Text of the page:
Ever since she could remember, she had dreamed about being an actress. In her village in Ibadan, south-west Nigeria, on her parent’s farm, she would recite lines from Nollywood films using withered cassava and yam tubers as supporting actors.
Once, her primary school teacher asked her what she was doing after school. Her classmates had sniggered. Some of them pointed to her tattered uniform and rubber slippers that were so worn down they had receded to half their length, revealing her cracked heels.
“Buying another uniform,” someone had twittered, to more sniggering from the class.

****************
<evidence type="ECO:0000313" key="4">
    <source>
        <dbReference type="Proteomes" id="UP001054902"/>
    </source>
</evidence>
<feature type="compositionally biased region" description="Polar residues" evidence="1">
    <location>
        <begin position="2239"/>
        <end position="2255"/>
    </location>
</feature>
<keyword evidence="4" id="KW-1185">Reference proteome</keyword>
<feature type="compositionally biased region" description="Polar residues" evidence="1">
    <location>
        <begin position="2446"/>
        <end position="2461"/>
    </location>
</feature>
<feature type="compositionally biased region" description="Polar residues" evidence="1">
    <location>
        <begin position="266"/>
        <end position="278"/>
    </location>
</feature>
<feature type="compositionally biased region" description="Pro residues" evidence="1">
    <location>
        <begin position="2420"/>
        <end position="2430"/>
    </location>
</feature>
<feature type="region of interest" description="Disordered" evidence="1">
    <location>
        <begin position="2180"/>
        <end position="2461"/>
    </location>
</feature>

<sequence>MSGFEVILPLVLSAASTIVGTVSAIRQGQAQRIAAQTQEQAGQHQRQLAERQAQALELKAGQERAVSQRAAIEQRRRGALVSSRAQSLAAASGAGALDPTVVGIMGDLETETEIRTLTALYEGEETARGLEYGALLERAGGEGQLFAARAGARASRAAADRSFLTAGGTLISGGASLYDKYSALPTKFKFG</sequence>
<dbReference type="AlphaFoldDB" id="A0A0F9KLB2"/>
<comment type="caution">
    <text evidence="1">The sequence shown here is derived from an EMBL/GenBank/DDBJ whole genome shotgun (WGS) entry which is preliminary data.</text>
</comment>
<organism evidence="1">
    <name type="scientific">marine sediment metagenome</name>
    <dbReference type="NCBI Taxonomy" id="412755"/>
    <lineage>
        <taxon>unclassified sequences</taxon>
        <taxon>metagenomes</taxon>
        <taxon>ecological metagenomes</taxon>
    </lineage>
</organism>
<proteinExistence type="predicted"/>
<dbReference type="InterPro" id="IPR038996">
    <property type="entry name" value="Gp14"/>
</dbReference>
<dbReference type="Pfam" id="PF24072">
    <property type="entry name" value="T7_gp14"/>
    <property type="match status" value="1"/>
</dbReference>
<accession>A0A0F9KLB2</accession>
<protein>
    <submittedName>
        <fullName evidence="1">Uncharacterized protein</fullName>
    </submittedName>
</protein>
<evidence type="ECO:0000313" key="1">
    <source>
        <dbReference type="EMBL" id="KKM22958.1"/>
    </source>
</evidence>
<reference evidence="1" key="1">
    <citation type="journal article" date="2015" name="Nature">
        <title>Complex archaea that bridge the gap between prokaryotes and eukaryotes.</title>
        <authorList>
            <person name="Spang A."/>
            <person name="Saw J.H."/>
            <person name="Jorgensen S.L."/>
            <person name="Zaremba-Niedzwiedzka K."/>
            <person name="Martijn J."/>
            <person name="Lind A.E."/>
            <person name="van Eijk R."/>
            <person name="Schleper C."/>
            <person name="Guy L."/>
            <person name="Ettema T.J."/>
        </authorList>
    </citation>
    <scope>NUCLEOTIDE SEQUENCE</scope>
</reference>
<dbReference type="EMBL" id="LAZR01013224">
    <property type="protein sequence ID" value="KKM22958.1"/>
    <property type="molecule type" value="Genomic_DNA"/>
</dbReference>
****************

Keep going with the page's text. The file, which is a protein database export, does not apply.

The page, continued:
She didn’t hear them. In her mind, she was already on her parent’s farm, trying out new lines from a Nollywood film she’d seen at the electrician’s workshop the day before.
In secondary school, the sniggers became louder and crueler. One day, she approached one of her teachers. She wanted to go to Nollywood. Did he know how to get there?
The man had said yes, but first, she had to do something for him. He gave her directions to his house and told her to meet him there after school. Later that day, when she left his house, she was no closer to knowing where Nollywood was, nor how to get there. But her teacher reassured her that he knew, and as long as she kept coming to his house after school, he would help her get there. He also said that he knew other people who had contacts in Nollywood, and she would meet them all in his house.